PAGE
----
Born as Diogo Roberio (later changed to Samuel Nunes, ca. 1668 – ?) practiced medicine in Lisbon until his arrest and property seizure in 1703. His crime was speaking out against the Portuguese Inquisition and openly supporting Judaism. Roberio was tried, but was released under the condition that he remained in Lisbon permanently. Long suspected of being Jewish, Roberio and his family were accused of smuggling Jews from Portugal to England. Roberio and his family successfully fled to England, where he took the Hebrew name Samuel and openly confessed his true faith.

In 1732, Nunes made plans to take a group of Jewish settlers from England to the Georgia colony. Nunes arrived in 1733 to find colonists dying from an epidemic. Nunes’ sprang to the aid of the colonists and soon controlled the outbreak, an action that eased the Trustees’ misgivings about Jews settling in the colony. The Trustees communicated orders to General James Oglethorpe to give no land to Nunes and his fellow Jews, but Oglethorpe received the directions after granting land to the new settlers.

The War of Jenkins’ Ear sparked fears of Spanish invasions, and Nunes and his fellow settlers, recalling the horrors of the Spanish and Portuguese Inquisition, fled the colony. Nunes relocated to New York, where his daughter lived. Though it not known what happened to Nunes later, family tradition supports the claim that he returned to live in Savannah.

Adapted from the Dictionary of Georgia Biography article on Samuel Nunes

John Reynolds

Little is known about the early life of Georgia’s first royal governor, John Reynolds (ca. 1713-1788). Reynolds was born in England, where he rose in the ranks of the Royal Navy. As was common at the time, Reynolds received his next appointment from his patron. Phillip Yorke, first earl of Hardwicke and lord chancellor of England, persuaded the president of the Board of Trade Lord George Halifax to appoint Reynolds as the colony’s first royal governor in 1754.

Reynolds’ time as governor was marked by controversy and disappointment. He openly stated that he would gladly leave the colony as a soon as a more profitable venture presented itself, and he executed the duties of his office more like a naval commander than a civic servant. The governor’s council became increasingly agitated by Reynolds’ leadership style, which often left them in the dark.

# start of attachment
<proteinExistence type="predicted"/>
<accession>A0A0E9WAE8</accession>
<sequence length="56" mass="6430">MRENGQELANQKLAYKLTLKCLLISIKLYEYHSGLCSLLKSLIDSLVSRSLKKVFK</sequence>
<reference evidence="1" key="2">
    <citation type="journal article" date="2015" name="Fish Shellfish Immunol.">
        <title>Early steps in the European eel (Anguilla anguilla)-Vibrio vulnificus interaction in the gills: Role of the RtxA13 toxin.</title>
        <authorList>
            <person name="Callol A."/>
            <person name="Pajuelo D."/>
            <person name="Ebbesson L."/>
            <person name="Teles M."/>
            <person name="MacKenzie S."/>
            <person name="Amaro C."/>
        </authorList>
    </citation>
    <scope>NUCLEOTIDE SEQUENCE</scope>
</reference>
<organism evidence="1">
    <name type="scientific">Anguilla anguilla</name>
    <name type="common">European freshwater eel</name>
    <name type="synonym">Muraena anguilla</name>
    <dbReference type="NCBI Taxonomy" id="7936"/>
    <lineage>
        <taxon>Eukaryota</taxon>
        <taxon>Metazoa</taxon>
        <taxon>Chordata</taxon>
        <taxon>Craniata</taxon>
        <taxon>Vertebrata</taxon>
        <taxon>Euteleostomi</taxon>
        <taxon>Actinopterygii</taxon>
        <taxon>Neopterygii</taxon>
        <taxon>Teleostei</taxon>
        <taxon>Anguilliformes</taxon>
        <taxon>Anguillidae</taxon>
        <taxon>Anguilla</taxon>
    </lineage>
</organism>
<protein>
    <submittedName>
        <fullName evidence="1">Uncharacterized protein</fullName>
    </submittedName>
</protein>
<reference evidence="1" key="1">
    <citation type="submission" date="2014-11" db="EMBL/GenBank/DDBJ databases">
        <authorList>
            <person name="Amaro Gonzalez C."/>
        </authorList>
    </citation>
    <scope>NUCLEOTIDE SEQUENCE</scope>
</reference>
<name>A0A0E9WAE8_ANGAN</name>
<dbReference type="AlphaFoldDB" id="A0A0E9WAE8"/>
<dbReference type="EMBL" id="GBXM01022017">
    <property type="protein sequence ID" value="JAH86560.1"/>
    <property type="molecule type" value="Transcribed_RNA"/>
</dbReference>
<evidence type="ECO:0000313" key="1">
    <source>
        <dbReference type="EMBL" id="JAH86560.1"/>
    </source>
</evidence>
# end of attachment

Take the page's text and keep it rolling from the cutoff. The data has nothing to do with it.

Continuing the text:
Eventually, the council focused its ire on William Little, a friend of Reynolds who served in many capacities. The council accused Little of dishonesty and interference with governmental affairs. The firestorm of Reynolds’ tenure endured until the Board of Trade recalled him back to England to stand trial for his actions, giving the colony to Governor Henry Ellis in his stead. Reynolds defended himself adequately and received no punishment except an order to resign as royal governor. Reynolds did so, and resumed his naval career until his death, by the time of which he had reached the rank of full admiral.

Adapted from the New Georgia Encyclopedia article on John Reynolds


Suggested Reading

W. W. Abbot, The Royal Governors of Georgia, 1754-1775 (Chapel Hill: University of North Carolina Press, [1959]).

Kenneth Coleman, Colonial Georgia: A History (New York: Scribner, 1976).

James F. Cook, The Governors of Georgia, 1754-2005, 3d. ed. (Macon, Ga.: Mercer University Press, 2005).

Frank Lambert, James Habersham: Loyalty, Politics, and Commerce in Colonial Georgia (Athens: University of Georgia Press, 2005).

From the GHS Collection:

Main Collection: Colonial records of the State of Georgia edited by Kenneth Coleman and Milton Ready ; sponsored by the Georgia Commission for the National Bicentennial Celebration, F281 .C712;

Manuscript: John Reynolds commissions, 1754, MS 657

Mary Telfair

Mary Telfair (1791-1875) was born in Augusta, then the capital of Georgia, to Sarah Gibbons and Edward Telfair, who was serving as governor at the time. A child of keen intellect and curiosity, Mary quickly grew into a voracious reader and a woman with strong opinions about national and world events. This was strange for the 19th century, when women were expected to be informed conservationists, though not in the political arena. Above all, women were expected to wed.

Telfair’s inherited wealth freed her from this expectation, and she devoted her life to travel and helping others. Upon her death, her will stipulated money be left to complete Hodgson Hall for the Georgia Historical Society. She also endowed the Savannah Widow’s Society and founded the Mary Telfair Hospital for Women. Telfair is perhaps best known for leaving her home, art collections, and the remainder of the money to establish the Telfair Academy of Arts and Sciences. Architect William Jay designed the original Telfair house, which opened its doors as a museum in 1886, earning its distinction as the oldest public art museum in the South.